Taking advantage of "reflexive" responses in users: clarification

Subject: Taking advantage of "reflexive" responses in users: clarification
From: "Hart, Geoff" <Geoff-H -at- MTL -dot- FERIC -dot- CA>
To: "Techwr-L (E-mail)" <TECHWR-L -at- lists -dot- raycomm -dot- com>
Date: Wed, 4 Oct 2000 13:24:32 -0400

Just to clarify my previous post: I'm not proposing that we figure out how
to hijack users, but rather how to recognize and take advantage of "learned"
or "conditioned" responses in documentation. Perhaps to avoid a problem
(e.g., I've occasionally been hijacked when I pressed the Return key in a
dialogue box whose default behavior wasn't what I expected), or to improve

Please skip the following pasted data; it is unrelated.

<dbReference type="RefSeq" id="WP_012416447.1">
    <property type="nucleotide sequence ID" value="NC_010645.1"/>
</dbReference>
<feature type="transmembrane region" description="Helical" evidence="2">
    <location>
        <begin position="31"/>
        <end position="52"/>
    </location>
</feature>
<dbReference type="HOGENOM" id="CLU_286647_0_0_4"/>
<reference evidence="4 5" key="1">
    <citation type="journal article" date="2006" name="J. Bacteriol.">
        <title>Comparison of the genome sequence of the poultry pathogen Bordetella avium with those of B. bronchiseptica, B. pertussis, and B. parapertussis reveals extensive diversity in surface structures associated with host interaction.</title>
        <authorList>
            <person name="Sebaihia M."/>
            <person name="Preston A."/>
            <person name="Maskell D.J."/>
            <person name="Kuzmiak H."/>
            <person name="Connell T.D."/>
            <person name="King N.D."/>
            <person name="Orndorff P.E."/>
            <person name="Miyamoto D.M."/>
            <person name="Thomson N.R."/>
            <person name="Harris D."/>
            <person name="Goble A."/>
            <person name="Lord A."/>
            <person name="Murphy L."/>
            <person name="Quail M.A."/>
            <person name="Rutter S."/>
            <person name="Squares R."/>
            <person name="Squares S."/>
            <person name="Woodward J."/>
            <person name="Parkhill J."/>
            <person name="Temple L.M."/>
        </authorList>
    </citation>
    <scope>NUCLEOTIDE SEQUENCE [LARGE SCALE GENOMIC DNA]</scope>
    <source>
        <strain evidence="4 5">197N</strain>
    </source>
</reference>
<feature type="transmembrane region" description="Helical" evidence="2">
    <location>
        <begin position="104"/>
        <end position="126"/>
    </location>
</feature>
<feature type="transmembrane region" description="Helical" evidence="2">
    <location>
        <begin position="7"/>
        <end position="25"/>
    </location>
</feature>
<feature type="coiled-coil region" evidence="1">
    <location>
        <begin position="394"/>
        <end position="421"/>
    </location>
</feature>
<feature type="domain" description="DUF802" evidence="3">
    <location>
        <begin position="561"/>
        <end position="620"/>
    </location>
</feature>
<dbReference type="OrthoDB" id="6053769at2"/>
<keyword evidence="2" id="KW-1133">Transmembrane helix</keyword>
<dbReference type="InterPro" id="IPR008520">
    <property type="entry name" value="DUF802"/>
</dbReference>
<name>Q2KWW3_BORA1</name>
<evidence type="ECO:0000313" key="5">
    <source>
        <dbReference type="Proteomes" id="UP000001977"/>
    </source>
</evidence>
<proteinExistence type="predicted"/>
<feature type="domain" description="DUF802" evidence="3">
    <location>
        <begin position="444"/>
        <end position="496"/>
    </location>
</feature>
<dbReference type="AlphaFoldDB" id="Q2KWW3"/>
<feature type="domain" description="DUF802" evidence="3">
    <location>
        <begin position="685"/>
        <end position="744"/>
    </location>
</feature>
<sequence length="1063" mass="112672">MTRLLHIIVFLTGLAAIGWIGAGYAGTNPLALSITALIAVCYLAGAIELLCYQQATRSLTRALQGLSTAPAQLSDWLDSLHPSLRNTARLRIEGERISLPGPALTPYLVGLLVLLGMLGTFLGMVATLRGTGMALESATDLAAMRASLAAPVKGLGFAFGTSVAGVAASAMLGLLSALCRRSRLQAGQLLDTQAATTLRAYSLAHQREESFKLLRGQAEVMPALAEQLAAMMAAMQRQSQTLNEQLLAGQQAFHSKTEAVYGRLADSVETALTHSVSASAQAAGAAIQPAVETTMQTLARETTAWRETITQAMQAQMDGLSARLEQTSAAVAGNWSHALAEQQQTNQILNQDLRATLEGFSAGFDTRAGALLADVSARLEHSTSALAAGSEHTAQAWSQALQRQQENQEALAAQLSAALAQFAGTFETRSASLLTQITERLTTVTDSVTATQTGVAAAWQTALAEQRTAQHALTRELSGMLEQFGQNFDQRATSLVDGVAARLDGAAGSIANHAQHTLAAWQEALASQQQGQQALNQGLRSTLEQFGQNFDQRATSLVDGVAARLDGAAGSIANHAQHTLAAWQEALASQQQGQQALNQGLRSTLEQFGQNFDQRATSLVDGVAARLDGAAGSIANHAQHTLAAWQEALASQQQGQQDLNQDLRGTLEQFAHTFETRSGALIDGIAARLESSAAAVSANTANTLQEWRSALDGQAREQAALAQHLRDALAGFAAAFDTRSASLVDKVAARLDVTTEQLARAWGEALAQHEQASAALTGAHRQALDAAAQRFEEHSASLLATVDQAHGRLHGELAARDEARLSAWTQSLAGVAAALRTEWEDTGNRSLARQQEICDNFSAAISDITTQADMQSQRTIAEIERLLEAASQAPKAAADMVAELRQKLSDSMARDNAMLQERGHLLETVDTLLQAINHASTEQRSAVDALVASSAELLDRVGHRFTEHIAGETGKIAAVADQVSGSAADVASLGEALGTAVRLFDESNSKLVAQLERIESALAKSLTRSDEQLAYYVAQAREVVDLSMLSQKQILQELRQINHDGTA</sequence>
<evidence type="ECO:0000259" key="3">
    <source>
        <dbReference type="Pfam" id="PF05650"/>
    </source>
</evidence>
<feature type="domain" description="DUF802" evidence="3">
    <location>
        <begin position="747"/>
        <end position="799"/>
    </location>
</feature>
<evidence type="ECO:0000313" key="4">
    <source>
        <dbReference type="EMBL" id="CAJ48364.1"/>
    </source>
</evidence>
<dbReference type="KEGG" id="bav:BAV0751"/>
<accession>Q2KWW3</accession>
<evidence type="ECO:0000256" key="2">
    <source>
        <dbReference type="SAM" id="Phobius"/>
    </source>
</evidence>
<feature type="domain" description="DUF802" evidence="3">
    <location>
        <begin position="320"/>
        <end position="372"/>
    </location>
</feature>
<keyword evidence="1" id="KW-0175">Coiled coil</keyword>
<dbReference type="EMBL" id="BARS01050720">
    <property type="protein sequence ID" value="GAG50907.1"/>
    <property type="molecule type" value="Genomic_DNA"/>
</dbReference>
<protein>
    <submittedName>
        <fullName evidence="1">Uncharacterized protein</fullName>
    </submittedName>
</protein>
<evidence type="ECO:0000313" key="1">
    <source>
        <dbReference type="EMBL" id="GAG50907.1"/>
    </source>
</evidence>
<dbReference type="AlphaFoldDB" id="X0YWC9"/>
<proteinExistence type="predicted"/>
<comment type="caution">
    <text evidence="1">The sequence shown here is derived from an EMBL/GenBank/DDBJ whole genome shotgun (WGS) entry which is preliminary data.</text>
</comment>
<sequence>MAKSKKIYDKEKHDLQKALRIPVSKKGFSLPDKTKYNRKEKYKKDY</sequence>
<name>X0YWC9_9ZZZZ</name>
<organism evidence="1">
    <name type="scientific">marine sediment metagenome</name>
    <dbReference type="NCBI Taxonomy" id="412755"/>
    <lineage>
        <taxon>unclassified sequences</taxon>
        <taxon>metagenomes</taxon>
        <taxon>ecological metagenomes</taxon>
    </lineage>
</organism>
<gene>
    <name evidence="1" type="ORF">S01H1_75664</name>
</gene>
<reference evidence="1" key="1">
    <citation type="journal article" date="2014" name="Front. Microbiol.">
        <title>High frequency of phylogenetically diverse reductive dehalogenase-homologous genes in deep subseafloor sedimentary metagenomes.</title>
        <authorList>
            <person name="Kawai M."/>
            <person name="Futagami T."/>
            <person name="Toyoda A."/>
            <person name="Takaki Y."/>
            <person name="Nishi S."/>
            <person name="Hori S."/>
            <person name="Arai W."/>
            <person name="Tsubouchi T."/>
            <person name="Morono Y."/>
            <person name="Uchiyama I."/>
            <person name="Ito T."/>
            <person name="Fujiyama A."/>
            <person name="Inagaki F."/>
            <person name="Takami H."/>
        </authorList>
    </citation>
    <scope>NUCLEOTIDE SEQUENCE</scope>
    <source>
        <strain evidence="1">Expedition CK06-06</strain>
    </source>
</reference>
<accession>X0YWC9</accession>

an interface (e.g., to guide the sequence of instructions or the order of
data fields).

--Geoff Hart, FERIC, Pointe-Claire, Quebec
geoff-h -at- mtl -dot- feric -dot- ca

"Technical writing... requires understanding the audience, understanding
what activities the user wants to accomplish, and translating the often
idiosyncratic and unplanned design into something that appears to make
sense."--Donald Norman, The Invisible Computer

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